Can Crypto Save Us From Social Media’s ‘Slave Labour’? Mark Carnegie Thinks So.

For the numerous sceptics and critics of the emerging world of Web3, venture capitalist Mark Carnegie has one question: can it be any worse than what’s currently on offer?

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For the numerous sceptics and critics of the emerging world of Web3, venture capitalist Mark Carnegie has one question: can it be any worse than what’s currently on offer?

Carnegie, a relatively recent convert to the world of crypto and blockchain, believes the current social-media-dominated web is “unbelievably shitty”, and hopes Web3’s promises of users being able to control and own their data may turn the tide against tech behemoths such as Facebook and Google.

Carnegie runs a crypto investment fund and co-founded Crypto Gaming United (CGU), a company that lends non-fungible tokens (NFTs) to users of blockchain-based “play-to-earn” games, largely in developing countries such as the Philippines.

Models such as CGU’s have been criticised as exploitative, a view Carnegie says is valid, but defends the arrangements offered by CGU as a better alternative for many workers.

The Age and The Sydney Morning Herald spoke to Carnegie for our weekly series You, Me and Web3, which aims to examine, challenge and demystify the ideas behind the emerging industry by speaking to the people who live and breathe it.

How did your interest in Web3 start?

I was interested since the beginning because I thought crypto was so stupid, I just couldn’t understand it. But Charlie Munger has this phrase about “invert”, and when I really got interested is when I thought, “well, just for a moment assume that all the bigoted, old traditional finance people are wrong and the crypto guys are on to something”. That was the first breakthrough.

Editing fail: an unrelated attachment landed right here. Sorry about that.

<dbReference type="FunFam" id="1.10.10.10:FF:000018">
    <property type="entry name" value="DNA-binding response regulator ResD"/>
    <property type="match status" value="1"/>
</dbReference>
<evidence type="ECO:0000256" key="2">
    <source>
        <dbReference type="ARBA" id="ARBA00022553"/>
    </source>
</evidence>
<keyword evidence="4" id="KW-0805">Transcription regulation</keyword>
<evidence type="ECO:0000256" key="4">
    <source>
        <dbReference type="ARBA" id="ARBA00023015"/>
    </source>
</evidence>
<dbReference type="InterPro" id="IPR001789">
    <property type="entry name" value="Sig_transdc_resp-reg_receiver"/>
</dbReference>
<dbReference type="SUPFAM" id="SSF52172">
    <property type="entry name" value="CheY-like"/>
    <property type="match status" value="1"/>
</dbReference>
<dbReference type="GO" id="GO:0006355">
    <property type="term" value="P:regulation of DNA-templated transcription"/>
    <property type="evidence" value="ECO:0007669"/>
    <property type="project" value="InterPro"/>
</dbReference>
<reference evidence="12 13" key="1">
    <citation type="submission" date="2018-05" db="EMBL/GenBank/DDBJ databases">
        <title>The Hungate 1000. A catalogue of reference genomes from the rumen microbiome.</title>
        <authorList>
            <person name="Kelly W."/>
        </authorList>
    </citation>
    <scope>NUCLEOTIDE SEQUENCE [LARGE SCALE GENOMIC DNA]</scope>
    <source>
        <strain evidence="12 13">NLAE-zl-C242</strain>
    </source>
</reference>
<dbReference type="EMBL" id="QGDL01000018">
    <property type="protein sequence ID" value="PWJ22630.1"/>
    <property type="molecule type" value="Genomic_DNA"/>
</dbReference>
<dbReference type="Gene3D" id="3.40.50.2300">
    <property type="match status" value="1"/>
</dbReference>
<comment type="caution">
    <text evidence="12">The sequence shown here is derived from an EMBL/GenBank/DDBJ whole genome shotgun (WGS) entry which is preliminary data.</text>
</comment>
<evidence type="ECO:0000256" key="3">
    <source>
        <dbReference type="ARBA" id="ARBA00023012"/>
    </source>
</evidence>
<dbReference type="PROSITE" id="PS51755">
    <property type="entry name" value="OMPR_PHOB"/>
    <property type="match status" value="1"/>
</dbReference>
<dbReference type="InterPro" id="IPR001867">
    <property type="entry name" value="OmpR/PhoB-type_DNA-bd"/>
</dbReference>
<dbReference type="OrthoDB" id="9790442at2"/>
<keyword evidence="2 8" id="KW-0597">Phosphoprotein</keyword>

So I spent some time however many bull markets ago with crypto, having a look at it, but I never invested, never found a way in. I continued to have deep scepticism about bitcoin, I didn’t understand the ethereum merge, I couldn’t find a good entry point.

But then the pandemic came, and the Fed broke fiat. The world’s central banks said we’re all going to have a lockstep experiment in modern monetary theory. So I started to look at things to protect my portfolio from inflation – I bought some platinum, I bought some gold producers, and I thought I better start getting more serious about crypto.

I then reconnected with a man called Raman [Nambiar] who I had met while doing coding school for developing countries such as Papua New Guinea, and we started a fund investing in crypto because everyone was interested, and they wanted some professional investors to manage money for them.

NFT game Axie Infinity became a primary source of income for some users in the Phillipines.
NFT game Axie Infinity became a primary source of income for some users in the Phillipines.

Seems like quite a rabbit hole.

All of that is just the preamble to the big reveal, which was Axie Infinity. If you’ve spent any time trying to do any developing market tasks in traditional finance, traditional edtech way, you only have to watch the kids doing play-to-earn to realise this is simply an epoch-making transformation in terms of engagement and onboarding for kids in emerging markets.

Now, you’ve got a lot of things you have to wrap around it like earn-to-learn and micro-tasking. But as a tool for onboarding and for emerging market education, I can tell you – because I’ve been doing it for a decade in traditional ways – it’s a zillion-times better mousetrap.

You’ve got sort of two different perspectives here where you’re sceptical about bitcoin and crypto but quite bullish on play-to-earn, what’s the balance there?

The issue I have with people who think crypto is stupid or dangerous is, compared to what? I agree that there are elements that are – the pond scum that operate extractive businesses preying on vulnerable people should die in a fire, please don’t think I’m defending them.